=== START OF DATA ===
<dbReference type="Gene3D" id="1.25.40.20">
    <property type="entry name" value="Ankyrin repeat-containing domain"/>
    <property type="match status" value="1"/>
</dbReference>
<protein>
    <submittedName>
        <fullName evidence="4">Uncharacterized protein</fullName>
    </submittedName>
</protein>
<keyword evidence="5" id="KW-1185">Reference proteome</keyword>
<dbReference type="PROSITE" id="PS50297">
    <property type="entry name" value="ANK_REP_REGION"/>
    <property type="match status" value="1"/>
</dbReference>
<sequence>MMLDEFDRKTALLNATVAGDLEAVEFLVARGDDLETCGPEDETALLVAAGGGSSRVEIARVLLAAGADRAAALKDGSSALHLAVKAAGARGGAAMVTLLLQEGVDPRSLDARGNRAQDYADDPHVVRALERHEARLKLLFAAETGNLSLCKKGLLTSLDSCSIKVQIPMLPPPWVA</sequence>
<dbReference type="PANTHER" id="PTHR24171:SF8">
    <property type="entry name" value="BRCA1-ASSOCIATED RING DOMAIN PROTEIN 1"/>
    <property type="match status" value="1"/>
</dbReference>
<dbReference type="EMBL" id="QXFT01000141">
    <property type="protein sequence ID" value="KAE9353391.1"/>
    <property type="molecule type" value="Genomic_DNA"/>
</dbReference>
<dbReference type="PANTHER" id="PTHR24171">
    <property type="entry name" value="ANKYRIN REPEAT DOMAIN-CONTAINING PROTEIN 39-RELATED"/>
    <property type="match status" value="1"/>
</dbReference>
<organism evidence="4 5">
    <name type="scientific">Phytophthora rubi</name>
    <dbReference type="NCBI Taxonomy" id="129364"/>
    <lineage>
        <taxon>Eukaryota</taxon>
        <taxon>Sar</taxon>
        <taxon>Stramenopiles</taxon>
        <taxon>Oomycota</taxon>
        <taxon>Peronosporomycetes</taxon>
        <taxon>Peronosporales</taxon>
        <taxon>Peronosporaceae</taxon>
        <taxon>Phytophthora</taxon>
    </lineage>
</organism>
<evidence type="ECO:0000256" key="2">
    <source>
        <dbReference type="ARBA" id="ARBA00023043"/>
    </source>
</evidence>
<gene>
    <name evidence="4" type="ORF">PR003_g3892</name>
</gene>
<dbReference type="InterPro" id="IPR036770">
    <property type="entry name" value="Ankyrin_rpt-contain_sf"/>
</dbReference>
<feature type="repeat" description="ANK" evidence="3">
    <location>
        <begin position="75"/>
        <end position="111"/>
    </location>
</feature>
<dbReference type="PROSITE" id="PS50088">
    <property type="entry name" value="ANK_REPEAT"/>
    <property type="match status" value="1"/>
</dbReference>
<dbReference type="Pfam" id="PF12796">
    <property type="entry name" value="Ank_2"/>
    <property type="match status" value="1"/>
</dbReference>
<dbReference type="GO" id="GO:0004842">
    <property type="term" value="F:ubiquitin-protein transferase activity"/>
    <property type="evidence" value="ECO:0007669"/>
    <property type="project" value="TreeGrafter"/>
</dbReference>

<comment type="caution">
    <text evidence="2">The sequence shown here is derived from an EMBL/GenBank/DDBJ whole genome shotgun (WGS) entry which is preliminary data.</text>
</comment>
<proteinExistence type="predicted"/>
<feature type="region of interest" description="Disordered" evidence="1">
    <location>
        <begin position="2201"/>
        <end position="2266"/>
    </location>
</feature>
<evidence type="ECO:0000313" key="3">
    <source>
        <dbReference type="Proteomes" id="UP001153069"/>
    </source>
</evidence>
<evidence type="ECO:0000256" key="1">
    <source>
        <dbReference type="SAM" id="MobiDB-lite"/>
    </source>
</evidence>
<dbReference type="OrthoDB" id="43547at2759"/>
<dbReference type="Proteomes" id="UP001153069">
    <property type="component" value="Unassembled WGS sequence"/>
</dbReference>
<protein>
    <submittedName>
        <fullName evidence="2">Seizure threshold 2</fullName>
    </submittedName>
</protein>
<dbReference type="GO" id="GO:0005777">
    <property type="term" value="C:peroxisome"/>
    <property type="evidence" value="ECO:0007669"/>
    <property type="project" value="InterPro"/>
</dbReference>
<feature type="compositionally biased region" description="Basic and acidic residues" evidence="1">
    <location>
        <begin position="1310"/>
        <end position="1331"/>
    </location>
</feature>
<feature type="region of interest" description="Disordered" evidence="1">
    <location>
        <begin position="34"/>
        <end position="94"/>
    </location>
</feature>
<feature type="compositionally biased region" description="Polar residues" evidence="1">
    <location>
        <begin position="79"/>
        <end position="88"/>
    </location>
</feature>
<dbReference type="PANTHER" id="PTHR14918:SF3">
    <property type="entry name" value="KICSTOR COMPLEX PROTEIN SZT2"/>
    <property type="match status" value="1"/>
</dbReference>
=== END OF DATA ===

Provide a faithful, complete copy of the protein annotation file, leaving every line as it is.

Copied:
<dbReference type="Gene3D" id="1.25.40.20">
    <property type="entry name" value="Ankyrin repeat-containing domain"/>
    <property type="match status" value="1"/>
</dbReference>
<protein>
    <submittedName>
        <fullName evidence="4">Uncharacterized protein</fullName>
    </submittedName>
</protein>
<keyword evidence="5" id="KW-1185">Reference proteome</keyword>
<dbReference type="PROSITE" id="PS50297">
    <property type="entry name" value="ANK_REP_REGION"/>
    <property type="match status" value="1"/>
</dbReference>
<sequence>MMLDEFDRKTALLNATVAGDLEAVEFLVARGDDLETCGPEDETALLVAAGGGSSRVEIARVLLAAGADRAAALKDGSSALHLAVKAAGARGGAAMVTLLLQEGVDPRSLDARGNRAQDYADDPHVVRALERHEARLKLLFAAETGNLSLCKKGLLTSLDSCSIKVQIPMLPPPWVA</sequence>
<dbReference type="PANTHER" id="PTHR24171:SF8">
    <property type="entry name" value="BRCA1-ASSOCIATED RING DOMAIN PROTEIN 1"/>
    <property type="match status" value="1"/>
</dbReference>
<dbReference type="EMBL" id="QXFT01000141">
    <property type="protein sequence ID" value="KAE9353391.1"/>
    <property type="molecule type" value="Genomic_DNA"/>
</dbReference>
<dbReference type="PANTHER" id="PTHR24171">
    <property type="entry name" value="ANKYRIN REPEAT DOMAIN-CONTAINING PROTEIN 39-RELATED"/>
    <property type="match status" value="1"/>
</dbReference>
<organism evidence="4 5">
    <name type="scientific">Phytophthora rubi</name>
    <dbReference type="NCBI Taxonomy" id="129364"/>
    <lineage>
        <taxon>Eukaryota</taxon>
        <taxon>Sar</taxon>
        <taxon>Stramenopiles</taxon>
        <taxon>Oomycota</taxon>
        <taxon>Peronosporomycetes</taxon>
        <taxon>Peronosporales</taxon>
        <taxon>Peronosporaceae</taxon>
        <taxon>Phytophthora</taxon>
    </lineage>
</organism>
<evidence type="ECO:0000256" key="2">
    <source>
        <dbReference type="ARBA" id="ARBA00023043"/>
    </source>
</evidence>
<gene>
    <name evidence="4" type="ORF">PR003_g3892</name>
</gene>
<dbReference type="InterPro" id="IPR036770">
    <property type="entry name" value="Ankyrin_rpt-contain_sf"/>
</dbReference>
<feature type="repeat" description="ANK" evidence="3">
    <location>
        <begin position="75"/>
        <end position="111"/>
    </location>
</feature>
<dbReference type="PROSITE" id="PS50088">
    <property type="entry name" value="ANK_REPEAT"/>
    <property type="match status" value="1"/>
</dbReference>
<dbReference type="Pfam" id="PF12796">
    <property type="entry name" value="Ank_2"/>
    <property type="match status" value="1"/>
</dbReference>
<dbReference type="GO" id="GO:0004842">
    <property type="term" value="F:ubiquitin-protein transferase activity"/>
    <property type="evidence" value="ECO:0007669"/>
    <property type="project" value="TreeGrafter"/>
</dbReference>

<comment type="caution">
    <text evidence="2">The sequence shown here is derived from an EMBL/GenBank/DDBJ whole genome shotgun (WGS) entry which is preliminary data.</text>
</comment>
<proteinExistence type="predicted"/>
<feature type="region of interest" description="Disordered" evidence="1">
    <location>
        <begin position="2201"/>
        <end position="2266"/>
    </location>
</feature>
<evidence type="ECO:0000313" key="3">
    <source>
        <dbReference type="Proteomes" id="UP001153069"/>
    </source>
</evidence>
<evidence type="ECO:0000256" key="1">
    <source>
        <dbReference type="SAM" id="MobiDB-lite"/>
    </source>
</evidence>
<dbReference type="OrthoDB" id="43547at2759"/>
<dbReference type="Proteomes" id="UP001153069">
    <property type="component" value="Unassembled WGS sequence"/>
</dbReference>
<protein>
    <submittedName>
        <fullName evidence="2">Seizure threshold 2</fullName>
    </submittedName>
</protein>
<dbReference type="GO" id="GO:0005777">
    <property type="term" value="C:peroxisome"/>
    <property type="evidence" value="ECO:0007669"/>
    <property type="project" value="InterPro"/>
</dbReference>
<feature type="compositionally biased region" description="Basic and acidic residues" evidence="1">
    <location>
        <begin position="1310"/>
        <end position="1331"/>
    </location>
</feature>
<feature type="region of interest" description="Disordered" evidence="1">
    <location>
        <begin position="34"/>
        <end position="94"/>
    </location>
</feature>
<feature type="compositionally biased region" description="Polar residues" evidence="1">
    <location>
        <begin position="79"/>
        <end position="88"/>
    </location>
</feature>
<dbReference type="PANTHER" id="PTHR14918:SF3">
    <property type="entry name" value="KICSTOR COMPLEX PROTEIN SZT2"/>
    <property type="match status" value="1"/>
</dbReference>